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High Net-Worth Homeowners Face Headaches Amid a Lack of Capacity

Affluent homeowners face issues because of an aggregation of high-value homes in areas that are becoming riskier due to changing weather patterns.
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high net-worth headaches for homeowners amid a lack of capacity

A decade of natural disasters, years of inflation and inadequate rates have caused premium increases and restricted capacity across the homeowners market. However, one of the hardest-hit segments is the high net-worth market, where capacity is tighter, rates have escalated and homeowners have been forced to find creative solutions to insuring their homes.

“Rate increases are somewhat democratic in that it has affected the mass affluent market, the high net-worth and the ultra-high net-worth market, including areas that are not classically catastrophe exposed," explains Katherine Frattarola, executive vice president and head of HUB Private Client, who points out that areas such as the Chicago suburbs and Northeast have experienced losses due to winter weather and high-profile fires.

Affluent homeowners face issues because they typically live “where the wind blows, the ground shakes and the earth burns," Frattarola says. “They like to live on a mountain surrounded by brush, on a barrier island or right on the beach."

This winds up with an aggregation of high-value homes in areas that are becoming riskier due to changing weather patterns. When companies assess their risk portfolio, they are more frequently determining that they are not comfortable with the risk in certain areas.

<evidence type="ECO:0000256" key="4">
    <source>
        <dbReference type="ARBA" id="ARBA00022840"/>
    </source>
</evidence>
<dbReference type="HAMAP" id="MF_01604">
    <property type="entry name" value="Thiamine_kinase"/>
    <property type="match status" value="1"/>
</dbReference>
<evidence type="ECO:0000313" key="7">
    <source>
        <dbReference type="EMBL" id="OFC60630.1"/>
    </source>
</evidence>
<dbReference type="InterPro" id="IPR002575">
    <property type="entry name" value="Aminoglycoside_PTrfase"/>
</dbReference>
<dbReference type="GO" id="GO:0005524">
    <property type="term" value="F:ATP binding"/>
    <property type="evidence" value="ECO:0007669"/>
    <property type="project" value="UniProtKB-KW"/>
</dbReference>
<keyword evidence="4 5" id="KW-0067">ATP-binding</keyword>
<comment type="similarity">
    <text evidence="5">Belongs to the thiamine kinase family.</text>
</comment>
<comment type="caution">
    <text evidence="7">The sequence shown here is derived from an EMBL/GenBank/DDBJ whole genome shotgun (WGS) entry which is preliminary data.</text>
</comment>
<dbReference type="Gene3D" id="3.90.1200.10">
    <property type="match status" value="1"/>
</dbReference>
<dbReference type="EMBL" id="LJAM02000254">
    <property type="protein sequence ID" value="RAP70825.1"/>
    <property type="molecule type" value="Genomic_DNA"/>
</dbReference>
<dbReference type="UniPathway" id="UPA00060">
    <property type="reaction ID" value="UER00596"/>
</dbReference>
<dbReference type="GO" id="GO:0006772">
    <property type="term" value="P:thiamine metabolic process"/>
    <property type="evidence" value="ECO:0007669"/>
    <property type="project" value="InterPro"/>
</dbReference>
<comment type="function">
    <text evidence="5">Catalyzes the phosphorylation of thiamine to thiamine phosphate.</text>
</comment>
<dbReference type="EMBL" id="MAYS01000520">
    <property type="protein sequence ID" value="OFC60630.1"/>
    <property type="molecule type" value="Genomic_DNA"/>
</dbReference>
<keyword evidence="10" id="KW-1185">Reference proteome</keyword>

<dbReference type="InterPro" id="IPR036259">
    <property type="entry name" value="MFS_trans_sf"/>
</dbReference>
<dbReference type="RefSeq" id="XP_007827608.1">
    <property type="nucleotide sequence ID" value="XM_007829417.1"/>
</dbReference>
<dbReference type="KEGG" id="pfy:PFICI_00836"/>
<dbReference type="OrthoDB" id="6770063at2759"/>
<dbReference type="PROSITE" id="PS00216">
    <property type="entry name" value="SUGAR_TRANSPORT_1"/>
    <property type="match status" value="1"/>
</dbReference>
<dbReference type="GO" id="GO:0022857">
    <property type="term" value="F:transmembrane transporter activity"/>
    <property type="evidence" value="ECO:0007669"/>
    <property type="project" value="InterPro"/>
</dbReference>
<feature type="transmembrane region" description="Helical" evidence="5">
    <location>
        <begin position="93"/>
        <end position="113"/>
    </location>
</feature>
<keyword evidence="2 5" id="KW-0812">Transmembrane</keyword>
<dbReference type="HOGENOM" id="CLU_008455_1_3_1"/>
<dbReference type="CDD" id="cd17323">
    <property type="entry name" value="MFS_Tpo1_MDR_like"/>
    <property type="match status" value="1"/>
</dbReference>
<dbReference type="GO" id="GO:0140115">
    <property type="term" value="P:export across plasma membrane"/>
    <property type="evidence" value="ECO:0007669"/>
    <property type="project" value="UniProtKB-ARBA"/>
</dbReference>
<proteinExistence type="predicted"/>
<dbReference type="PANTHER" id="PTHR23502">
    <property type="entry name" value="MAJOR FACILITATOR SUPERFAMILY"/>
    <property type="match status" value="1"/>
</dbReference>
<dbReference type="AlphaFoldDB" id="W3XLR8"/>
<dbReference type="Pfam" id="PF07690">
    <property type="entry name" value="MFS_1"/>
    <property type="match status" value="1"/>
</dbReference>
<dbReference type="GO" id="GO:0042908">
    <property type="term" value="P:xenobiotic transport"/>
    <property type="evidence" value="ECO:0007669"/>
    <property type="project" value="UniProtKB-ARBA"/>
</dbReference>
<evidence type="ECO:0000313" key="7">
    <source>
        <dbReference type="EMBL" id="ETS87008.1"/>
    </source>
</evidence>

For the high net-worth segment, affordability is often not as large of a concern as it is for the average consumer. Instead, the focus turns to availability. But with admitted carriers retreating, clients are forced to look at the non-admitted market, where there is more flexibility surrounding rates—while others who do not have a mortgage consider self-insurance.

“We are having lengthy conversations with our wealth management centers of influence (COI) partners around how to counsel their clients because, for the first time, we're seeing that clients are either opting not to buy a secondary home in a catastrophe-exposed area or they're asking their financial adviser to ring-fence assets to pay for personalized insurance," Frattarola says.

Customization is key for the high net-worth segment amid a lack of capacity. Frattarola's department is able to access a diverse array of carriers, both admitted and non-admitted; borrow from commercial lines insurance and create towers of limits; offer deductible buyback; exclude wind; carve in self-insurance options; and offer parametric and basket and blanket solutions for very wealthy individuals.

Will Jones is IA editor-in-chief.